How Will Driverless Cars Affect Your Fleet Business?

Martin Romjue
Posted on April 18, 2018
Autonomous vehicles expert Chris Jones will explain on May 1 during the LCT Technology Summit how the luxury ground transportation industry can embrace and adapt to driverless vehicles (LCT file photo)

Autonomous vehicles expert Chris Jones will explain on May 1 during the LCT Technology Summit how the luxury ground transportation industry can embrace and adapt to driverless vehicles (LCT file photo)

MIAMI BEACH, Fla. — The media overflows with predictions about the pending revolution to be wheeled in on driverless vehicles. It’s enough to confuse even the most engaged and informed followers of technology.

To sort out the facts from the hype, LCT is bringing one of the leading analysts of autonomous vehicles to the annual Technology Summit on Monday, April 30 at the Miami Beach Edition Hotel. Chris Jones, a founder of Canalys, a provider of consulting and market analysis for the high-tech industry, will present, “How Our Industry Should Capitalize On Driverless Cars.”

Jones said he plans to answer questions and guide operators on the “when, where, why, and how” of autonomous vehicles coming to market. “Everything revolves around those questions: What are the strategies of leading R&D companies? What are current deployments and launch plans of vehicles with higher levels of autonomy?”

The OEMs so far have successfully implemented Level 2 autonomous systems, which are driver assist features such as lane correction, parking guidance, and collision warnings. Jones will share the latest plans and timetables from OEMs on installing Level 3 through Level 5 systems in vehicles, with the end goal of full autonomy without steering wheels and control pedals. The first autonomous vehicles could be deployed in a ride-hailing or TNC fleet.

For today’s luxury transportation operators, how you are running a fleet network and fleet management practices are crucial to a driverless fleet transition, Jones said.

“With higher levels of autonomy, you will still need the services of ensuring vehicles are in the right place at the right time,” Jones said. “A fluid type of management of the vehicles is still needed. In many cases, there would be a great need for an operator of that vehicle to offer first mile and last mile solutions [for a trip].” Jones defines those solutions as optional vehicle attendants who interact with passengers, being available to monitor the vehicle, provide information, help with luggage, or fulfill rider requests.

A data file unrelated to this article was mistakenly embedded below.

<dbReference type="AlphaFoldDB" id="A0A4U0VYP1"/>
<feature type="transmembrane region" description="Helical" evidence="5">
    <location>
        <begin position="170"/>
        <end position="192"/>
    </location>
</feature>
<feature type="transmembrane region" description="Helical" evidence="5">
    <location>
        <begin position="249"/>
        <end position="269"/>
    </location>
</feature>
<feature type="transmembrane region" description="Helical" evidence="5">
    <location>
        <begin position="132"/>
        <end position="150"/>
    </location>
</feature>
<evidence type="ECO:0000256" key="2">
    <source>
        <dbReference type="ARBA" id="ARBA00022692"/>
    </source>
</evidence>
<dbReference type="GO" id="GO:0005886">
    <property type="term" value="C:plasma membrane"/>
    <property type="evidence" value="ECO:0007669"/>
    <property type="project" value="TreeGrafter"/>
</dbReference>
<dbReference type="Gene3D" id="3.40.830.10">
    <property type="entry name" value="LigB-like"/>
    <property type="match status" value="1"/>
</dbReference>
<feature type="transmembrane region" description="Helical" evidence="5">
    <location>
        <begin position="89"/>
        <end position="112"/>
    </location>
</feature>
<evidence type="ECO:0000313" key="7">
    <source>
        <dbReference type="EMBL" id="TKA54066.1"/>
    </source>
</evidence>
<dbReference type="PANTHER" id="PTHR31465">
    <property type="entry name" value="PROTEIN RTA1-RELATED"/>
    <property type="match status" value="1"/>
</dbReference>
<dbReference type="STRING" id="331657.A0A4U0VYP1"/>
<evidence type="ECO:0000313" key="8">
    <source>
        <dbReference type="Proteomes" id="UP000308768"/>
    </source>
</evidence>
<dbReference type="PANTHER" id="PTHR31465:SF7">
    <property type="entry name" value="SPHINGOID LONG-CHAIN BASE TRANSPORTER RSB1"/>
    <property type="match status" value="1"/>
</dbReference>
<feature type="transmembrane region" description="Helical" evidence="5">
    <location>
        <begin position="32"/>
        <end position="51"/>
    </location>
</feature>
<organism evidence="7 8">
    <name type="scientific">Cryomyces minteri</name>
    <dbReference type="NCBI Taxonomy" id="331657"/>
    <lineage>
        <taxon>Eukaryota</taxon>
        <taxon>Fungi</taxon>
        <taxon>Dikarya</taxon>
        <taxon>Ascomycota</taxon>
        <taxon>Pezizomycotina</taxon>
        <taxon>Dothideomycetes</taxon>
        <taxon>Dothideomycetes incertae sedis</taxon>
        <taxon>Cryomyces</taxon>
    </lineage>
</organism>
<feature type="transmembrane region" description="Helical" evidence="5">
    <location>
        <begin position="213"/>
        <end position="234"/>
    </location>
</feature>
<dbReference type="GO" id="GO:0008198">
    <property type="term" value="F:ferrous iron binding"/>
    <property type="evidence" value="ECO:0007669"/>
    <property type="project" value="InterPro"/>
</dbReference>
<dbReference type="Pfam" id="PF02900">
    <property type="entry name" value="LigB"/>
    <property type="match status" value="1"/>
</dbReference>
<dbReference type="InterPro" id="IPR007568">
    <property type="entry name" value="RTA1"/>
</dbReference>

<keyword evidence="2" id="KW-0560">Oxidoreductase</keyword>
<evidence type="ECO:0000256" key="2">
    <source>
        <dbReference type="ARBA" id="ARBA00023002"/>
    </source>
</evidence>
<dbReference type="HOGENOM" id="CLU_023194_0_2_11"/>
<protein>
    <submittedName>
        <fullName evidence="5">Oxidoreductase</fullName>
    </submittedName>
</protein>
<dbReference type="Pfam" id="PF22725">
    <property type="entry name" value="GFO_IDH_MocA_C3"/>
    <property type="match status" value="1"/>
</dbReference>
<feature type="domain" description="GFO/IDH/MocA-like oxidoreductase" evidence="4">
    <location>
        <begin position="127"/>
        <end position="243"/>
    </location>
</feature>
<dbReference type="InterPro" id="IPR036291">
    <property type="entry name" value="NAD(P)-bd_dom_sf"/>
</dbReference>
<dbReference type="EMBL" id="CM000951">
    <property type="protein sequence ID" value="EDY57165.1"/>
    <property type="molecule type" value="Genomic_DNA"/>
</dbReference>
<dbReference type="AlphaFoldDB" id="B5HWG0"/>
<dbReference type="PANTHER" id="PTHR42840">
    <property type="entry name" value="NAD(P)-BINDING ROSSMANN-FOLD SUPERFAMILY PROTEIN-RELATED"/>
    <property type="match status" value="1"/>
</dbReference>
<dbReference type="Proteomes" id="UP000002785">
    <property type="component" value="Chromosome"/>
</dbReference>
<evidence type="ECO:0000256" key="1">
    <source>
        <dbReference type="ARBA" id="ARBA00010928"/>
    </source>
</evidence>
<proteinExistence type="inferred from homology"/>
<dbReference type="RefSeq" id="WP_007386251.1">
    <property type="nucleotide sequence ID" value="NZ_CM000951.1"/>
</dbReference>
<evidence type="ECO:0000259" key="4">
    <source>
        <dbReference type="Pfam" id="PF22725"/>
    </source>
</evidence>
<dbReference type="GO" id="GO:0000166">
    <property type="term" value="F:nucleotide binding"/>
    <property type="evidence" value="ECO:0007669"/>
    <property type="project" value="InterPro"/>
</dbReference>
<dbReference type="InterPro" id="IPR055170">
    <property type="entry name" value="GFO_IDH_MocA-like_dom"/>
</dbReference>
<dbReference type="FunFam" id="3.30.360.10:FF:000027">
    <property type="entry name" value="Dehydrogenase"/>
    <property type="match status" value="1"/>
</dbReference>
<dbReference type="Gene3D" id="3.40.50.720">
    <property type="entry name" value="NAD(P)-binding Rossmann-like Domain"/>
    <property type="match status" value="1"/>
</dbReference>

Vehicle ownership would likely decline in a driverless transportation scene, pushing many riders toward managed electronic fleet networks, Jones said. He emphasized many companies are researching and developing driverless technology, and it is not a foregone conclusion that Uber will be the leading, prevailing supplier.

“Uber won’t be alone in trying to rush this technology to market,” he said. “Other companies are trying to be first, while others will focus on being the safest. So far, Waymo has driven the most [autonomous] miles on the road. We’ll start to see more Waymo vehicles in cities around U.S.”

Jones mentioned his 10-year-old daughter may never have to learn how to drive a car, but first many technological, psychological, and regulatory factors would have to be sorted out.

“Trust is a big thing. We need to trust these vehicles. We need to be able to put family members into vehicles with no driver and no steering wheel, and be 100% confident the vehicle will safely make it to their destination.”

For more information on Jones’ presentation and the complete schedule at the LCT Technology Summit, April 28-May 1, go to


Related Topics: autonomous vehicles, driverless cars, industry education, industry events, industry leaders, industry trends, keynote speakers, LCT Summit, leadership, Miami Beach, networking, research and trends, self-driving vehicles

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